Dismiss Notice
Join Physics Forums Today!
The friendliest, high quality science and math community on the planet! Everyone who loves science is here!

Homework Help: Gyroscope- Angular Speed, Rotational Kinematics, Precession

  1. Nov 1, 2008 #1
    Gyroscope-- Angular Speed, Rotational Kinematics, Precession

    1. The problem statement, all variables and given/known data

    A Gyro Stabilizer. The stabilizing gyroscope of a ship is a solid disk with a mass of 6.50×10^4 kg; its radius is 2.30m, and it rotates about a vertical axis with an angular speed of 500 rev/min.

    1) How much time is required to bring it up to speed, starting from rest, with a constant power input of 7.45×10^4 W?

    2)Find the torque needed to cause the axis to precess in a vertical fore-and-aft plane at an angular rate of 1.00 degree/sec.

    2. Relevant equations
    I may be incorrect as I apparently keep coming up with the wrong answer. However, the moment of inertia for a solid cylinder I=1/2mr^2. P=power, I=moment of inertia, w=angular speed, a=angular acceleration, T=torque.

    P=Tw. Ia=T. W=at.

    For the second question, I'm a lot more lost. I'm guessing it's Torque/angular momentum but I continue to get incorrect answers.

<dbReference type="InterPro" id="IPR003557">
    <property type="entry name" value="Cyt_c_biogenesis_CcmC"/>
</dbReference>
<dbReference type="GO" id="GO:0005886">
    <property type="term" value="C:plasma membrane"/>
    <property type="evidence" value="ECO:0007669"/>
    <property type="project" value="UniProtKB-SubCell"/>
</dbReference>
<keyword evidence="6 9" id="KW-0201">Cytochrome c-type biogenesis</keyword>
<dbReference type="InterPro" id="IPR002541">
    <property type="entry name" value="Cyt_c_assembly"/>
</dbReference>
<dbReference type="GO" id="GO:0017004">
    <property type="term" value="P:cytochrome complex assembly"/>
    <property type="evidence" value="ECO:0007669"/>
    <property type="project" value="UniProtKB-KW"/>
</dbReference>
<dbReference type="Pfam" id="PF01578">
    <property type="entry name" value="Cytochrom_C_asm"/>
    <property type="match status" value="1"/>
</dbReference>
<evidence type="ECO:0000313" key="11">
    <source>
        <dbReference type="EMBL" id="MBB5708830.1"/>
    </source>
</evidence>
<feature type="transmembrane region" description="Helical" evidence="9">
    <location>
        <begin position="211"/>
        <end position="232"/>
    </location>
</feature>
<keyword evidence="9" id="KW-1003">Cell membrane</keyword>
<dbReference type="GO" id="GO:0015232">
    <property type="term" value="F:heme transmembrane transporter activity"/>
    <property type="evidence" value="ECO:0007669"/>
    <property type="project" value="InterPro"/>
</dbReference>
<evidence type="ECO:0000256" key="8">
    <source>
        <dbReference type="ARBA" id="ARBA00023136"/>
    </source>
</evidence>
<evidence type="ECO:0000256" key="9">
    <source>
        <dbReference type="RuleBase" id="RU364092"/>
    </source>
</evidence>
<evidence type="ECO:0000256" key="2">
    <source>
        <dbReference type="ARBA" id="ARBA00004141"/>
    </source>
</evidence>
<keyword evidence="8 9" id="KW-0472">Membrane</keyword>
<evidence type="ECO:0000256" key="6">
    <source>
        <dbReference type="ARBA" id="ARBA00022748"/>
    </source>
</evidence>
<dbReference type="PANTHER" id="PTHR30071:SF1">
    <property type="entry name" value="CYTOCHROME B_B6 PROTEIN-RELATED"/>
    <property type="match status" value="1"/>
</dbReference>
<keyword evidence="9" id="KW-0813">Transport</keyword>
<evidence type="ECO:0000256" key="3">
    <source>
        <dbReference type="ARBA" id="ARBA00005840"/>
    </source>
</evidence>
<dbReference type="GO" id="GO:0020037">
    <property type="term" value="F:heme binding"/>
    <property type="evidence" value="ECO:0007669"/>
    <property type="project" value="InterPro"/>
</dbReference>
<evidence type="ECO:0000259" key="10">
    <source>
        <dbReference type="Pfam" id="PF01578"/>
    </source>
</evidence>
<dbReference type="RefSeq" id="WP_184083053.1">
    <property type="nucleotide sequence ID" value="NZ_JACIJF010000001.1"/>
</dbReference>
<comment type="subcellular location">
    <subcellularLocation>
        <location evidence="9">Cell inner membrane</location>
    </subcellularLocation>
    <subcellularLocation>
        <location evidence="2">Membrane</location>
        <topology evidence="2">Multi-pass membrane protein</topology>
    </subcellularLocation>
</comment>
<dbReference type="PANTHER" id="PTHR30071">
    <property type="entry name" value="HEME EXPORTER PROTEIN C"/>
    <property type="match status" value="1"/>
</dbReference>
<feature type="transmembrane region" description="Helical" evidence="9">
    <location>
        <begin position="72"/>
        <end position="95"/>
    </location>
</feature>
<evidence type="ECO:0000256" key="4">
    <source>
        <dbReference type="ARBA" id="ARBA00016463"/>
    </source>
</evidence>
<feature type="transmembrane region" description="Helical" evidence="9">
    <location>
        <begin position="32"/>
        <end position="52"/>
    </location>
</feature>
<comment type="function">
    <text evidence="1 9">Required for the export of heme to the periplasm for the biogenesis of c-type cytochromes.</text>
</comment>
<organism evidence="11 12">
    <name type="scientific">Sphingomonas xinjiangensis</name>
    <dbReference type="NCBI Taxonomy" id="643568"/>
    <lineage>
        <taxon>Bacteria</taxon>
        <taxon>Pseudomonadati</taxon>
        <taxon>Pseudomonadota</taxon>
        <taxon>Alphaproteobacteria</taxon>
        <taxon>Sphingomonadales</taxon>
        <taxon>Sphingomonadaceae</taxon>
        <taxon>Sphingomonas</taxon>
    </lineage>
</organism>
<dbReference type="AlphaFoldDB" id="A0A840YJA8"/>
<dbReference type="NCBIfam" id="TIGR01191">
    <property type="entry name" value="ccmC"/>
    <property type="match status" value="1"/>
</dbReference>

3. The attempt at a solution

    Ok, perhaps it's an issue with me actually understanding what is given because I would assume you would need a length from a pivot in order to work with a gyroscope. Since there is no such info in the problem, I assume that the disk is rotating directly on the pivot point.

    I started with finding I. I=1/2(6.5*10^4)(2.3^2). I get 171925. Next, I use the Power equation to find the torque, using the given power and target angular speed. 7.45*10^4=T(500(rev/min). I convert 500 Rev/min to rads per second using 500*(2pi/60) to get 52.3599.

    Then, solving for T, (7.45*10^4)/52.3599 to get 1422.84.

    T=Ia. Using 1422.84=171925a, we find alpha to be .008276. Here is where I think there is something I may not be accounting for with torque due to the weight of the disc, but I assumed that since it is acting at the center of mass there is no torque. I tried the solution with torque being equal to mg + 1422.84, and the answer is still wrong.

    Anyway, now that we have a, and given that the gyro starts from rest, w=at. So, 52.3599/.008276 = t, which =6327.

    This answer is incorrect. Am I making incorrect assumptions somewhere as to using equations that wouldn't apply in this situation or something I am missing completely? Any help is much appreciated.

    As for the precession part, that can wait until after I've figured out the first part.
  2. jcsd
  3. Nov 3, 2008 #2
    Re: Gyroscope-- Angular Speed, Rotational Kinematics, Precession

    Any ideas?
  4. Nov 3, 2008 #3
    Re: Gyroscope-- Angular Speed, Rotational Kinematics, Precession

    Figured it out. My approach went off on a tangent because the angular velocity is not constant. Instead, you use the energy approach K=1/2Iw^2 and know that the work is equal to the change in kinetic energy, and Power is work over time. So, Power * change in time =W.

    1/2Iw^2=P*t, divide by the given power.
Share this great discussion with others via Reddit, Google+, Twitter, or Facebook